"The World and Japan" Database (Project Leader: TANAKA Akihiko)
Database of Japanese Politics and International Relations
National Graduate Institute for Policy Studies (GRIPS); Institute for Advanced Studies on Asia (IASA), The University of Tokyo

[Title] Agreement containing rules of trade, made in Pursuance of Article XXVI of the Treaty of 26th June, 1858

[Place] Shanghai
[Date] November 8, 1858
[Source] Ei Bei Futsu Ro no kakkoku oyobi Shinakoku kan no Joyaku, Gaimusyo Joyakukyoku, pp. 71-76.
[Full text]


Signed at Shanghai, 8th November 1858.

Whereas it was provided by the Treaty of Tientsin that a Conference should be held at Shanghai between officers deputed by the British Government on the other part, for the purpose of determining the amount of Tariff Duties and Transit Dues to be henceforth levied, a Conference has been held accordingly; and its proceedings have been submitted to the Right Honourable the Earl of ELGIN AND KINCARDING, High Commissioner and Plenipotentiary of Her Britiannic Majety the Queen, on the one part; and to KWELLIANG, HWASHANA, HO KWEITSING, MINGSHEN, and TWAN CHING-SHIH, High Commissioners and Plenipotentiaries of His Imperial Majesty the Emperor, on the other part; these high officers have agreed and determined upon the revised Tariff hereto appended, the rate of Transit Dues therewith declared, together with other Rules and Regulations for the better explanation of the Treaty aforesaid; and do hereby agree that the said Tariff and Rules- the latter being in 10 Articles thereto appended- shall be equally binding on the Governments and subjects of both countries with the Treaty itself.

In witness whereof, they hereto affix their seals and signatures.


Seal of the Chinese Plenipotentiaries.

Signatures of the Five Chinese Plenipotentiaries.

RULE 1.-Unenumerated Goods

Articles not enumerated in the list of exports, but enumerated in the list of imports, when exported will pay the amount of Duty set against them in the list of imports; and similarly, articles not enumerated in the lists of imports, but enumerated in the list of exports, when imported will pay the amount of Duty set against them in the list of exports.

Articles not enumerated in either list, nor in the list of Duty-free goods, will pay an ad valorem Duty of five per cent, calculated on their market value.

RULE 2.-Duty-Free Goods

Gold and Silver Bullion, Foreign Coins, Flour, Indian Meal, Sago, Biscuit, Preserved Meats and Vegetables, Cheese, Butter, Confectionery, Foreign Clothing, Jewellery, Plated Ware, Perfumery, Soap of all kinds, Charcoal, Firewood, Candles (Foreign), Tobacco (Foreign), Cigars (Foreign), Wine, Beer, Spirits, Household Stores, Ships' Stores, Personal Baggage, Stationery, Cappeting, Cutlery, Foreign Medicines, and Glass and Crystal-ware.

The above pay no Import or Export Duty, but if transported into the interior, will, with the exception of Personal Baggage, Gold and Silver Bullion, and Foreign Coins, pay a Transit Duty at the rate of two and a half per cent, ad valorem.

A freight or part freight of Duty-free commodities (Personal Baggage, Gold and Silver Bullion, and Foreign Coins, excepted) will render the vessel carrying them, though no other cargo be on board, liable to Tonnage Dues.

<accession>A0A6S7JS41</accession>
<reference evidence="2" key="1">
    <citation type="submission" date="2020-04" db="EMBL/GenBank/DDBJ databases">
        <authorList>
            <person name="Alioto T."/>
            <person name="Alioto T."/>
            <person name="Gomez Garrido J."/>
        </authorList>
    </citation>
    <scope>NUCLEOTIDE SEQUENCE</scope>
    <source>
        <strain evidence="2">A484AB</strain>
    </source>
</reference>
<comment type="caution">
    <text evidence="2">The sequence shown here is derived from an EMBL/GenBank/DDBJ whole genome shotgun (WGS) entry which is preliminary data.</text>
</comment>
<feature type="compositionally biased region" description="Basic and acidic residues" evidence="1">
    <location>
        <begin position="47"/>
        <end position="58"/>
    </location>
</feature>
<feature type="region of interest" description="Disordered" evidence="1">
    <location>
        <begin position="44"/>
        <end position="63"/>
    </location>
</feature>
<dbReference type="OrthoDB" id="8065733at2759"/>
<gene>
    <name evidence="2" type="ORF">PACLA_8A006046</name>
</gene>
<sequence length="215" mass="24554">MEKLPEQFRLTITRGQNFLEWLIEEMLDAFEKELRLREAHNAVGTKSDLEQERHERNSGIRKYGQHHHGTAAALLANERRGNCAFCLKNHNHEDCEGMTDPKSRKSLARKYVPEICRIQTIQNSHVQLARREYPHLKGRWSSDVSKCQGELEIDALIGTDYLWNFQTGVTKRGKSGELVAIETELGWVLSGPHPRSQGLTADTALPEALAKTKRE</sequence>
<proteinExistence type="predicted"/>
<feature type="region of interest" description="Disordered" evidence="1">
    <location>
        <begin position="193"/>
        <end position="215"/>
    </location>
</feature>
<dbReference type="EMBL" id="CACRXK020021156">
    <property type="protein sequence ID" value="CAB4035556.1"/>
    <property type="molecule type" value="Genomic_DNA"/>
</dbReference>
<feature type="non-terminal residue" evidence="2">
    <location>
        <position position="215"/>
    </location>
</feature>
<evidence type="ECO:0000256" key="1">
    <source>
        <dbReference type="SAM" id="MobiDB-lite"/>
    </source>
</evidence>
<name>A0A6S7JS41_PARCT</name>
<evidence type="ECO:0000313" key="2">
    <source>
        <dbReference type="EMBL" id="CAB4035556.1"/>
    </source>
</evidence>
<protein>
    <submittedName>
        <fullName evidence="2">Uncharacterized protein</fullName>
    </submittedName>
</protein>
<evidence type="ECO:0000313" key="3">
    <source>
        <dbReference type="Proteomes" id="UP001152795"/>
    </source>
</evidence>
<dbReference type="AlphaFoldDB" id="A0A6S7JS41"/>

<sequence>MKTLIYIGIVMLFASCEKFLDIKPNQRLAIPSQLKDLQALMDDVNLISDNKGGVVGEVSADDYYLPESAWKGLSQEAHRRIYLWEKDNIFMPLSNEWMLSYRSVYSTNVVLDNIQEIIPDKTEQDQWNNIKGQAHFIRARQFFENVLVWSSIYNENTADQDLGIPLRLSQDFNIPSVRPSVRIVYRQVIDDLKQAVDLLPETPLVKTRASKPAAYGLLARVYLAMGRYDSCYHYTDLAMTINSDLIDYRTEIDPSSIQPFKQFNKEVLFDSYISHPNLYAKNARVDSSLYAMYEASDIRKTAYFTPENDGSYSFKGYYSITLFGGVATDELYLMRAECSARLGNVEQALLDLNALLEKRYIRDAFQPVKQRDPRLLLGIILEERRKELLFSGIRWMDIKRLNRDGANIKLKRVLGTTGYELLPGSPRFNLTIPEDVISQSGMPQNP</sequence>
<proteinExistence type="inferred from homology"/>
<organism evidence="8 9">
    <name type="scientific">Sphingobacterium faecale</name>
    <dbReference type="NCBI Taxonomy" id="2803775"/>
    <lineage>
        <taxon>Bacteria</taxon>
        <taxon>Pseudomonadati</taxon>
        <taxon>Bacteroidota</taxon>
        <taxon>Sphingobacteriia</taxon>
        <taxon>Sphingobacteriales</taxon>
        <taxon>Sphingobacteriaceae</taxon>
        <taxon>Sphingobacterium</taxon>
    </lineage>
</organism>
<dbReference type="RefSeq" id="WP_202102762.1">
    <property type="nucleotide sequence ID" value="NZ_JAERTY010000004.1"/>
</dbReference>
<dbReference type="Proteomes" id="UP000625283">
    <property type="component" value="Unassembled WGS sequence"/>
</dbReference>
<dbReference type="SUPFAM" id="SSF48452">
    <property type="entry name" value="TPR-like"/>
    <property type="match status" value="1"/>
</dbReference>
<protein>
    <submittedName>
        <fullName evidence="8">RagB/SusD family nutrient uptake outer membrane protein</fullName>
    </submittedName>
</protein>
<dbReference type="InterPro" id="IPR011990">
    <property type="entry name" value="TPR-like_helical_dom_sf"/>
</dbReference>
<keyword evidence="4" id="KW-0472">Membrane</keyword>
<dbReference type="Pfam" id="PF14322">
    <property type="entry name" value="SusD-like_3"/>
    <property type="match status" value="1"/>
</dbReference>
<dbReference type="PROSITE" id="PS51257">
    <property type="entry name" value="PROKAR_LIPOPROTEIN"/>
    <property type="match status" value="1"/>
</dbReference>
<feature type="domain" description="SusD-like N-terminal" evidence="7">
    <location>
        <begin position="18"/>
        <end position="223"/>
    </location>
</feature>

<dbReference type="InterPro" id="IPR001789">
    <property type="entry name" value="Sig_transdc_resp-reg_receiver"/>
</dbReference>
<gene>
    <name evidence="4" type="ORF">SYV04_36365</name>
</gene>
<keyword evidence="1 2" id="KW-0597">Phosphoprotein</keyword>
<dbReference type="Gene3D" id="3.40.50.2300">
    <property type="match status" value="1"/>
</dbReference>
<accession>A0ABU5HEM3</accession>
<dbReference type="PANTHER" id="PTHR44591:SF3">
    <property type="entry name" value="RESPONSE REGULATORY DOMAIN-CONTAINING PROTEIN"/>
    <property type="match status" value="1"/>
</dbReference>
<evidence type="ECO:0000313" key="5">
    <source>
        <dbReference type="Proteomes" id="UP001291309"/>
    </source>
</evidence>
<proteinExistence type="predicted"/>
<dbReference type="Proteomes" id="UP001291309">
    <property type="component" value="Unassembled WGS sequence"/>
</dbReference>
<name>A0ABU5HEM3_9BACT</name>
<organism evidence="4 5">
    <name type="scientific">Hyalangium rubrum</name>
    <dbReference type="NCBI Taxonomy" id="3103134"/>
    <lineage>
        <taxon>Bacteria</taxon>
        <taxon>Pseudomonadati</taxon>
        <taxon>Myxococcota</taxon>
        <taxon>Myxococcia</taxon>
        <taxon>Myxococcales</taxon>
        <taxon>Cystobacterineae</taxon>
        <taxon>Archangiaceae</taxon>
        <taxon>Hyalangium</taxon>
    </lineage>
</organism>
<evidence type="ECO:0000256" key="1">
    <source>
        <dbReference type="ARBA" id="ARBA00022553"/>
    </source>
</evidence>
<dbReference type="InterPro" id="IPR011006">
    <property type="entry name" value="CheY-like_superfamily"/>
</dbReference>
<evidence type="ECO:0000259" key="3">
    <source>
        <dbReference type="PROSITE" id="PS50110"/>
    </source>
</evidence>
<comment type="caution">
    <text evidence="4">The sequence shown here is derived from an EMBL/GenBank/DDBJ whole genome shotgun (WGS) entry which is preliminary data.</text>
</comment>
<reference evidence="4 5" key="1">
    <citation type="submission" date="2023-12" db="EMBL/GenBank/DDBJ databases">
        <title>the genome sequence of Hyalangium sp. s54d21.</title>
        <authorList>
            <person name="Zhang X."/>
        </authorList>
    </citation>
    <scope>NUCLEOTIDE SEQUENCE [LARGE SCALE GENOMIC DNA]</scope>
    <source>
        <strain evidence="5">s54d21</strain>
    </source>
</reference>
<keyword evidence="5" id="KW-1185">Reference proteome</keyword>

RULE 3.-Contraband Goods.

Import and export trade is alike prohibited in the following articles:-Gunpowder, Shot, Cannon, Fowlingpieces, Rifles, Muskets, Pistols, and all other Munitions and Implements of War; and Salt.

RULE 4.-Weights and Measures.

In the calculations of the Tariff, the weight of a picul of one hundred catties is held to be equal to one hundred and thirty-three and one-third pounds avoirdupois; and the length of a chang of ten Chinese feet, to be equal to one hundred and forty-one English inches.

One Chinese chih is held to be equal to fourteen and one-tenth inches English; and four yards English, less three inches, to equal one change.

RULE 5.-Regarding certain Commodities Heretofore Contraband

The restrictions affecting trade in Opium, Cash, Grain, Pulse, Sulphur, Brimstone, Saltpetre and Spelter, are relaxed, under the following conditions:-

1.- Opium will henceforth pay thirty taels per pieul Import Duty. The importer will sell it only at the port. It will be carried into the interior by Chinese only, and only as Chinese property; the Foreign trader will not be allowed to accompany it. The provisions of Article IX of the Treaty of Tientsin, by which British subjects are authorized to proceed into the interior with Passports to trade, will not extend to it, nor will those of Article XXVIII of the same Treaty, by which the Transit Dues are regulated. The Transit Dues on it will be arranged as the Chinese Government see fit; nor in future revisions of the Tariff is the same rule of revision to be applied to Opium as to other goods.

2.- Copper Cash- The export of Cash to any Foreign port is prohibited; but it shall be lawful for British subjects to ship it at one of the open ports of China to another, on compliance with the following Regulation:- The shipper shall give notice of the amount of Cash he desires to ship, and the port of its destination, and shall bind himself, either by a bond with two sufficient sureties, or by depositing such other security as may be deemed by the Customs satisfactory, to return, within six months from the date of clearance, to the collector at the port of shipment, the Certificate issued by him, with an acknowledgment thereon of the the receipt of the Cash at the port of destination by the collector at that port, who shall thereto affix his seal; or failing the production of the Certificate, to forfeit a sum equal in value to the Cash shipped. Cash will pay no Duty inwards or outwards; but a freight or part freight of Cash, though no other cargo be on board, will render the vessel carrying it liable to pay Tonnage Dues.

3.- The export of Rice and all other Grain whatsoever, Native or Foreign, no matter where grown or whence imported, to any Foreign port, is prohibited; but these commodities may be carried by British merchants from one of the open ports of China to another, under the same conditions in respect of security as Cash, on payment at the port of shipment of the Duty specified in the Tariff.

No Import Duty will be leviable upon Rice or Grain; but a freight or part freight of Rice or Grain though no other cargo be on board, will render the vessel importing it liable to Tonnage Dues.